With coronavirus continuing to dominate the news in the UK, you’d be forgiven for missing driving theory test changes launched in April 2020. The updated theory test was introduced on 14 April. What are the changes and what do they mean for you once theory tests resume?
What Are The Driving Theory Test Changes?
The new look driving theory test includes three multiple-choice questions based on a short video clip. The Driver and Vehicle Standards Agency (DVSA) said that the driving theory test changes were introduced to make the exam ‘more accessible’ for everyone.
According to research, learner drivers with reading and learning difficulties tend to struggle with written questions. The introduction of video-based questions means that people with autism or dyslexia should find the theory test more accessible.
Prior to the changes on 14 April, theory test candidates had to read a case study and then answer five questions based on the study. Here’s an example of a new, car theory test video:
Following the video clip, test candidates will be asked to answer three, multiple-choice questions with four answers to choose from.
Videos will play on the left-hand side of the computer screen, and test candidates will be given controls enabling them to play, pause and move to a specific video using the progress bar. Meanwhile, the right-hand side of the screen will display the questions and answers.
Driving Theory Test Changes Only Apply To Car Theory Tests
For now, the latest driving theory test changes only apply to the car theory test and not theory tests for motorcycles, buses, coaches, lorries and approved driving instructors (ADI). Meanwhile, other elements of the theory test will remain the same.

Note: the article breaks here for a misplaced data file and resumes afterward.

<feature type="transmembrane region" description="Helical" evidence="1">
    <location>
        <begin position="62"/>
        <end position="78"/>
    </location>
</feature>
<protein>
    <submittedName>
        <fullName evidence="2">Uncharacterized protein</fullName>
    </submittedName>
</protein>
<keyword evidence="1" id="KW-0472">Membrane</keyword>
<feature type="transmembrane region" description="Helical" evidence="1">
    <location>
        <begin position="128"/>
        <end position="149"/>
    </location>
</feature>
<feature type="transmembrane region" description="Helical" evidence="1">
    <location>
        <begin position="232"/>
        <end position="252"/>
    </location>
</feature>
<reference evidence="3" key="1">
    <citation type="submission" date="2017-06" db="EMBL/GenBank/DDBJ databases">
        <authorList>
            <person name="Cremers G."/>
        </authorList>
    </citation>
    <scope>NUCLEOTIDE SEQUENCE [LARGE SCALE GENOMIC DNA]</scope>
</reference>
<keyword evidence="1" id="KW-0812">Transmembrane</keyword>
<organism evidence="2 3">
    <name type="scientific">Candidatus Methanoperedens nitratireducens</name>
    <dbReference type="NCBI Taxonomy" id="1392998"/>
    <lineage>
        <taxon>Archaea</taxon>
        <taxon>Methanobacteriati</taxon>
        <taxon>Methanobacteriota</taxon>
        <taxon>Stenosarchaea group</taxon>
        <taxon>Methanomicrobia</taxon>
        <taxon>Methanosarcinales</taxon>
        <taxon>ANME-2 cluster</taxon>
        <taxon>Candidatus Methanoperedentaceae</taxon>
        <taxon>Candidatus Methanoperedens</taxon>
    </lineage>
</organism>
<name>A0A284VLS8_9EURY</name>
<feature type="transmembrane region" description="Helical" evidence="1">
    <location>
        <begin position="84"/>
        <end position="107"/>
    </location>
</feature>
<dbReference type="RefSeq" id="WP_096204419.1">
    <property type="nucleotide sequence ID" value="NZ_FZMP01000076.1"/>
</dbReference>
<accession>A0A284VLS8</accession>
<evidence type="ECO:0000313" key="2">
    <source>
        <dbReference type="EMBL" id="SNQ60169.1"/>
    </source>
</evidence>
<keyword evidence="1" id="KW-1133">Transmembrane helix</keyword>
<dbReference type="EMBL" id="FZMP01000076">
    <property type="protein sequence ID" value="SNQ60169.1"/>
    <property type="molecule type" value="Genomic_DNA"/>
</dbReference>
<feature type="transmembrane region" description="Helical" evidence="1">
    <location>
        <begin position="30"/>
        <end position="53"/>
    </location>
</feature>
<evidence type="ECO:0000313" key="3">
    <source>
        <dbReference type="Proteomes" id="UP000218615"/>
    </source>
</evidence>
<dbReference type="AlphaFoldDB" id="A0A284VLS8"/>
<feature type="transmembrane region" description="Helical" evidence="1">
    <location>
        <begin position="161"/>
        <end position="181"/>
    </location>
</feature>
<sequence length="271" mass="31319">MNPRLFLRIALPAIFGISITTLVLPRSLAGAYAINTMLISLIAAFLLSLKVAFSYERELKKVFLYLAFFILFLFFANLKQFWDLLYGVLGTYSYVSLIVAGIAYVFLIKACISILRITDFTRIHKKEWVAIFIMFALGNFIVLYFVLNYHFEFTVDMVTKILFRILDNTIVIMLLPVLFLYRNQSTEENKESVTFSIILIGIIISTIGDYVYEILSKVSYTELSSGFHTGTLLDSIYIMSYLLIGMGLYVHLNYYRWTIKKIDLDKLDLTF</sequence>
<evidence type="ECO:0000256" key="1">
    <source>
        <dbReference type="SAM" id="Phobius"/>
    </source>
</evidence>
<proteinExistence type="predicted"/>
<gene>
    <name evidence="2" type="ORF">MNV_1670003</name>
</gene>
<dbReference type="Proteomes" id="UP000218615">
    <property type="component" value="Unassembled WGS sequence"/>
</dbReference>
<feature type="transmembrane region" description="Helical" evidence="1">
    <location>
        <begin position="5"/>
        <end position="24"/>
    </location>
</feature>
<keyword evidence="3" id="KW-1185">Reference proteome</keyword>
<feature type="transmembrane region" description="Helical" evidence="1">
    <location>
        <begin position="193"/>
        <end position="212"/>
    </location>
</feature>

Test candidates will still be required to answer 50 multiple-choice questions within 57 minutes and achieve a score of 43 out of 50 in order to pass. The hazard perception test remains unchanged, too.
Changes To Theory Test Welcomed
Across the industry, the driving theory test changes have been welcomed. Spokesman for the RAC, Simon Williams, said: “This is a very positive change and should make the driving theory test accessible to many more people as watching case study videos is far more reflective of real-world driving than having to read them and then answer questions.”
“We know from RAC research that being able to drive is an important milestone in people’s lives as it allows them to get around more easily. This is particularly true for those who live in more rural locations,” Mr Williams said.
Head of training at the Bill Plant driving school, Peter Brabin, said: “There’s no doubt that the changes coming into effect are an improvement to the theory test. While the majority of the examination remains unchanged, the introduction of video clips in place of written case studies puts students into more realistic scenarios akin to everyday driving experiences.”
Booking a Driving Theory Test
UK theory tests are currently suspended until 31 May, 2020. However, the suspension doesn’t mean you can’t be prepared for your theory test once lockdown measures are lifted. Our site is packed with free resources you can use to get ready for your theory test.